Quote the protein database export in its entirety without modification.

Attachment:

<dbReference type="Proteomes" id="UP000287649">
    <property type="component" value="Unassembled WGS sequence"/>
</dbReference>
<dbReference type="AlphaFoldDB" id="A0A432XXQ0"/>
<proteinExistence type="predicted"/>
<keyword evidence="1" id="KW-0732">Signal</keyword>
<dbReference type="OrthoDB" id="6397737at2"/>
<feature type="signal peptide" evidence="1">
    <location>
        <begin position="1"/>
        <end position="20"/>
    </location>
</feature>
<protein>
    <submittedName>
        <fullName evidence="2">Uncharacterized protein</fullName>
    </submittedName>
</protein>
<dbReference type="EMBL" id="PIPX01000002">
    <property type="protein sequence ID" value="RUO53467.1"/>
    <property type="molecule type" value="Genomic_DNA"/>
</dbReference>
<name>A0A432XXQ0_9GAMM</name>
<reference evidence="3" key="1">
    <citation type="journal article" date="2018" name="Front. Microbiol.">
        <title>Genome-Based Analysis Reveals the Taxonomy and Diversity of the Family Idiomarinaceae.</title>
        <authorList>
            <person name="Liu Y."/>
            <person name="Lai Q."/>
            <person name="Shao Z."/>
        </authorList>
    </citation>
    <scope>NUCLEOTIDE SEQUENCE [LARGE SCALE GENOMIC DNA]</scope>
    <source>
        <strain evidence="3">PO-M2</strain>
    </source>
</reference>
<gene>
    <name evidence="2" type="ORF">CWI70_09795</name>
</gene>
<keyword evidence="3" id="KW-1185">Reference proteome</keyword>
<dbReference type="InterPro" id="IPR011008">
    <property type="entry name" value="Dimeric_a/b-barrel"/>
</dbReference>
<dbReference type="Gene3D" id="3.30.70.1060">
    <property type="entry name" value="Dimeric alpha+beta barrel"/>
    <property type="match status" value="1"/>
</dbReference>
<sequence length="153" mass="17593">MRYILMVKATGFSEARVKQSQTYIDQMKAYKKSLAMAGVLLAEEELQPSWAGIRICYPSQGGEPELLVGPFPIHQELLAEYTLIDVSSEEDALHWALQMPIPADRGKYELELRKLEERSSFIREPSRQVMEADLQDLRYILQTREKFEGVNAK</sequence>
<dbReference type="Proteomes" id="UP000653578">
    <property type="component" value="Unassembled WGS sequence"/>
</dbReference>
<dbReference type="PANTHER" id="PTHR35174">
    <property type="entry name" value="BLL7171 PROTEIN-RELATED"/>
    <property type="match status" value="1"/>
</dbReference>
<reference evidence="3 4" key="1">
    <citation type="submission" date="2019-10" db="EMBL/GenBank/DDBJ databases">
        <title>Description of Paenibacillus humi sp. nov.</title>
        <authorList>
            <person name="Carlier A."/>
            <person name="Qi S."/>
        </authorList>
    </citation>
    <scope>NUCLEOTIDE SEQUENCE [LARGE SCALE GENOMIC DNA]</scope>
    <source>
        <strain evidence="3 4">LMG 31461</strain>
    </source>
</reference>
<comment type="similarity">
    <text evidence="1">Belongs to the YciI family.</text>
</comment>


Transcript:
<dbReference type="Proteomes" id="UP000287649">
    <property type="component" value="Unassembled WGS sequence"/>
</dbReference>
<dbReference type="AlphaFoldDB" id="A0A432XXQ0"/>
<proteinExistence type="predicted"/>
<keyword evidence="1" id="KW-0732">Signal</keyword>
<dbReference type="OrthoDB" id="6397737at2"/>
<feature type="signal peptide" evidence="1">
    <location>
        <begin position="1"/>
        <end position="20"/>
    </location>
</feature>
<protein>
    <submittedName>
        <fullName evidence="2">Uncharacterized protein</fullName>
    </submittedName>
</protein>
<dbReference type="EMBL" id="PIPX01000002">
    <property type="protein sequence ID" value="RUO53467.1"/>
    <property type="molecule type" value="Genomic_DNA"/>
</dbReference>
<name>A0A432XXQ0_9GAMM</name>
<reference evidence="3" key="1">
    <citation type="journal article" date="2018" name="Front. Microbiol.">
        <title>Genome-Based Analysis Reveals the Taxonomy and Diversity of the Family Idiomarinaceae.</title>
        <authorList>
            <person name="Liu Y."/>
            <person name="Lai Q."/>
            <person name="Shao Z."/>
        </authorList>
    </citation>
    <scope>NUCLEOTIDE SEQUENCE [LARGE SCALE GENOMIC DNA]</scope>
    <source>
        <strain evidence="3">PO-M2</strain>
    </source>
</reference>
<gene>
    <name evidence="2" type="ORF">CWI70_09795</name>
</gene>
<keyword evidence="3" id="KW-1185">Reference proteome</keyword>
<dbReference type="InterPro" id="IPR011008">
    <property type="entry name" value="Dimeric_a/b-barrel"/>
</dbReference>
<dbReference type="Gene3D" id="3.30.70.1060">
    <property type="entry name" value="Dimeric alpha+beta barrel"/>
    <property type="match status" value="1"/>
</dbReference>
<sequence length="153" mass="17593">MRYILMVKATGFSEARVKQSQTYIDQMKAYKKSLAMAGVLLAEEELQPSWAGIRICYPSQGGEPELLVGPFPIHQELLAEYTLIDVSSEEDALHWALQMPIPADRGKYELELRKLEERSSFIREPSRQVMEADLQDLRYILQTREKFEGVNAK</sequence>
<dbReference type="Proteomes" id="UP000653578">
    <property type="component" value="Unassembled WGS sequence"/>
</dbReference>
<dbReference type="PANTHER" id="PTHR35174">
    <property type="entry name" value="BLL7171 PROTEIN-RELATED"/>
    <property type="match status" value="1"/>
</dbReference>
<reference evidence="3 4" key="1">
    <citation type="submission" date="2019-10" db="EMBL/GenBank/DDBJ databases">
        <title>Description of Paenibacillus humi sp. nov.</title>
        <authorList>
            <person name="Carlier A."/>
            <person name="Qi S."/>
        </authorList>
    </citation>
    <scope>NUCLEOTIDE SEQUENCE [LARGE SCALE GENOMIC DNA]</scope>
    <source>
        <strain evidence="3 4">LMG 31461</strain>
    </source>
</reference>
<comment type="similarity">
    <text evidence="1">Belongs to the YciI family.</text>
</comment>